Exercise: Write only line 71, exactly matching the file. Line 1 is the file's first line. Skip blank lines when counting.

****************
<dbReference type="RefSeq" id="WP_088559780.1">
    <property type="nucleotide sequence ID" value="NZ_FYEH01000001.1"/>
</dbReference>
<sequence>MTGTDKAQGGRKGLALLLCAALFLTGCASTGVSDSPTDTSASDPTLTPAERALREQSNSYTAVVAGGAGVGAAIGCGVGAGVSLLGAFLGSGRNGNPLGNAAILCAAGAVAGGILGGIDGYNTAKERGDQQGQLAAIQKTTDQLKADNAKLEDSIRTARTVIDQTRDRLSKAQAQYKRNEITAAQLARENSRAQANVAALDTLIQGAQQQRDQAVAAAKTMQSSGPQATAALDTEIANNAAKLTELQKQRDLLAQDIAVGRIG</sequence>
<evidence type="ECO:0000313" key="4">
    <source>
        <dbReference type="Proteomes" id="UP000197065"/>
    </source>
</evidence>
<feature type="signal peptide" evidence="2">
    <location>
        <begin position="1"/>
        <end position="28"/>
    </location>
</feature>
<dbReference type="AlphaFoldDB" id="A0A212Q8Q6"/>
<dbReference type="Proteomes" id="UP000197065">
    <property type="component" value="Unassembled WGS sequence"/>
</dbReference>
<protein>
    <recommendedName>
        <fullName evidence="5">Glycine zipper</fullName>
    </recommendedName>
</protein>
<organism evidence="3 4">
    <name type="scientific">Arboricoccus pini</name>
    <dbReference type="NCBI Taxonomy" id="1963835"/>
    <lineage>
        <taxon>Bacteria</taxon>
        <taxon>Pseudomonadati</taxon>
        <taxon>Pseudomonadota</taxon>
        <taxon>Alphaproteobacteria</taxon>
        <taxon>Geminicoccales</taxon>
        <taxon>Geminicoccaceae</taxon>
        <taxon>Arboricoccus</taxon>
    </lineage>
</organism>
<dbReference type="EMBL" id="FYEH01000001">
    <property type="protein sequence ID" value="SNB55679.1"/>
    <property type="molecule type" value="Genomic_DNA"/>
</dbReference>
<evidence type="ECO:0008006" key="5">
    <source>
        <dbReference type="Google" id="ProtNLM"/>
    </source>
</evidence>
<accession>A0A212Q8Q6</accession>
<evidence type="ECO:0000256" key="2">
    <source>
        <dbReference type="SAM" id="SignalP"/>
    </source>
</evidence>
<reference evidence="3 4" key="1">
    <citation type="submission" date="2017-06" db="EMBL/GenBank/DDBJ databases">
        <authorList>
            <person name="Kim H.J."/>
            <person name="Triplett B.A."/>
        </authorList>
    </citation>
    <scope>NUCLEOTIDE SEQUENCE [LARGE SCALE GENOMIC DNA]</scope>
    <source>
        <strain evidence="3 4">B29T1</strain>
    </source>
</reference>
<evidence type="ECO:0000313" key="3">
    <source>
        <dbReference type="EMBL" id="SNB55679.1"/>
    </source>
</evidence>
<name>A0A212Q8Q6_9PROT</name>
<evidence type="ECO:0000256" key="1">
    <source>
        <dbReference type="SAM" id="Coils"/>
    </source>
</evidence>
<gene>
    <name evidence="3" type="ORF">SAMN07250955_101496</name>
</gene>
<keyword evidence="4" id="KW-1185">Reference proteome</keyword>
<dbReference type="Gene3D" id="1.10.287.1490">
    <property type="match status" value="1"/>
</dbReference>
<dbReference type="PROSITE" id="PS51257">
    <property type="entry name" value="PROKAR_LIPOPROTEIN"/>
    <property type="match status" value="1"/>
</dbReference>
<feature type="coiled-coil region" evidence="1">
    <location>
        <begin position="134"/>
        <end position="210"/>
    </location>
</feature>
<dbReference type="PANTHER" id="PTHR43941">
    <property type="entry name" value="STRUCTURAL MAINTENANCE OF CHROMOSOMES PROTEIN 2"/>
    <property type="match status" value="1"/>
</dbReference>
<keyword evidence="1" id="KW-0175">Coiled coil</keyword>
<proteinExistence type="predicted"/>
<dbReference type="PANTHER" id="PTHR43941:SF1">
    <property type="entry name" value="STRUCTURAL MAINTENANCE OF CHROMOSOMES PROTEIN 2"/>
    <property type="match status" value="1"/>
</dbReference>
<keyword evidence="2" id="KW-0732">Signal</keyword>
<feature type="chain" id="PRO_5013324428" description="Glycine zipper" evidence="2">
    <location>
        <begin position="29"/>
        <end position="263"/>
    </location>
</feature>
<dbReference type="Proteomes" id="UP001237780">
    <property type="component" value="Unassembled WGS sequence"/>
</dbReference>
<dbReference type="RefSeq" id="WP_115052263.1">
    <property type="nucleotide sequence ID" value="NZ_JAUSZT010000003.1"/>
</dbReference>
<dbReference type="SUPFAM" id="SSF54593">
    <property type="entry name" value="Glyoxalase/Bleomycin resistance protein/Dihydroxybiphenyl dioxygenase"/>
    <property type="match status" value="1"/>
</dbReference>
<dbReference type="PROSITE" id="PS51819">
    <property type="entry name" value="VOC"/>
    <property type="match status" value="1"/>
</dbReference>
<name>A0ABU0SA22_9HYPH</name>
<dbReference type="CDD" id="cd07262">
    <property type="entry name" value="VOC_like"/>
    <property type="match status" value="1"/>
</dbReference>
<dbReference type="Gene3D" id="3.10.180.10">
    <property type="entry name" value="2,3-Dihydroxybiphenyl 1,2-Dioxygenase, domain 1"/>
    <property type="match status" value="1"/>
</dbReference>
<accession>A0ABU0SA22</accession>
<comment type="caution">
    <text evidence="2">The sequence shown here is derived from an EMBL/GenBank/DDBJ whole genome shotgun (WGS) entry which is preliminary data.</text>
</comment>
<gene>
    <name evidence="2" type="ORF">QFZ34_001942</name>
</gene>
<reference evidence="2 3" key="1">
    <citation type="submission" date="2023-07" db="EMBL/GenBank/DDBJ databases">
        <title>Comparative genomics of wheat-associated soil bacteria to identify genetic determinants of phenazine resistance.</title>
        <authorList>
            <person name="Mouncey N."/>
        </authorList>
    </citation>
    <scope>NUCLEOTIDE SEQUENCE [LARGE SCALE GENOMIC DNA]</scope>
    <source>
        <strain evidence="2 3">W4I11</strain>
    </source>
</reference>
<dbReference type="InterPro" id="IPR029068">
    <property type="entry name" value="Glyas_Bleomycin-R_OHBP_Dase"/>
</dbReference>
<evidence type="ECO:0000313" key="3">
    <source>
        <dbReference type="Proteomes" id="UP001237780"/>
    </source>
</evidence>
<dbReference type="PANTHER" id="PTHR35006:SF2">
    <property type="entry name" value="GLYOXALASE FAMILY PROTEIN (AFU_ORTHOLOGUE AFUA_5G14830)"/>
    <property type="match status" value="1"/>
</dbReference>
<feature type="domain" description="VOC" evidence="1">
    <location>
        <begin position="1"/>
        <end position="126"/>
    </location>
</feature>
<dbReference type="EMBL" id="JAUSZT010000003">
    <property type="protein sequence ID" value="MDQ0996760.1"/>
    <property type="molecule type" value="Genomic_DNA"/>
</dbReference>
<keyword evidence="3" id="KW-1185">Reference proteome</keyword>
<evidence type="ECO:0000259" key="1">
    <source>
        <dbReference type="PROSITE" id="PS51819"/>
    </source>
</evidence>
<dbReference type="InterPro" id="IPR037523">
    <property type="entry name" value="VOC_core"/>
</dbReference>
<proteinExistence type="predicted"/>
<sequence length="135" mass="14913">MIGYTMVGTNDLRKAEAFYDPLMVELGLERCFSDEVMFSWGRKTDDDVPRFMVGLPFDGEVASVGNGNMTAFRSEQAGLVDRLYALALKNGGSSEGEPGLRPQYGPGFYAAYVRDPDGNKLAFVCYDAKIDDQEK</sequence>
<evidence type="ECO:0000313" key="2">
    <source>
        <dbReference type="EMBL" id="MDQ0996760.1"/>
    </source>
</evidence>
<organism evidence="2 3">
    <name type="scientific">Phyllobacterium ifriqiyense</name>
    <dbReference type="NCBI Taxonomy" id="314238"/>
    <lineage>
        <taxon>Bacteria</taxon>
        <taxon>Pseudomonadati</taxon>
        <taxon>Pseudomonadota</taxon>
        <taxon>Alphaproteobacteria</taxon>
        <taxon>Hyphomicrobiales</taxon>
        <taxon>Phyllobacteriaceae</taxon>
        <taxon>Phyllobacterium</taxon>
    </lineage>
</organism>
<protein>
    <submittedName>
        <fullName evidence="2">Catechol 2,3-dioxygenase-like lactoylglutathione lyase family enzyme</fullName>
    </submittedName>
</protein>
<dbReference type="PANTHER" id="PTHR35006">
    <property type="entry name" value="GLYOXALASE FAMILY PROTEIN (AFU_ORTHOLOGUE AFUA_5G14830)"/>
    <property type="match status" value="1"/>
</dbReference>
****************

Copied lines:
<evidence type="ECO:0000256" key="1">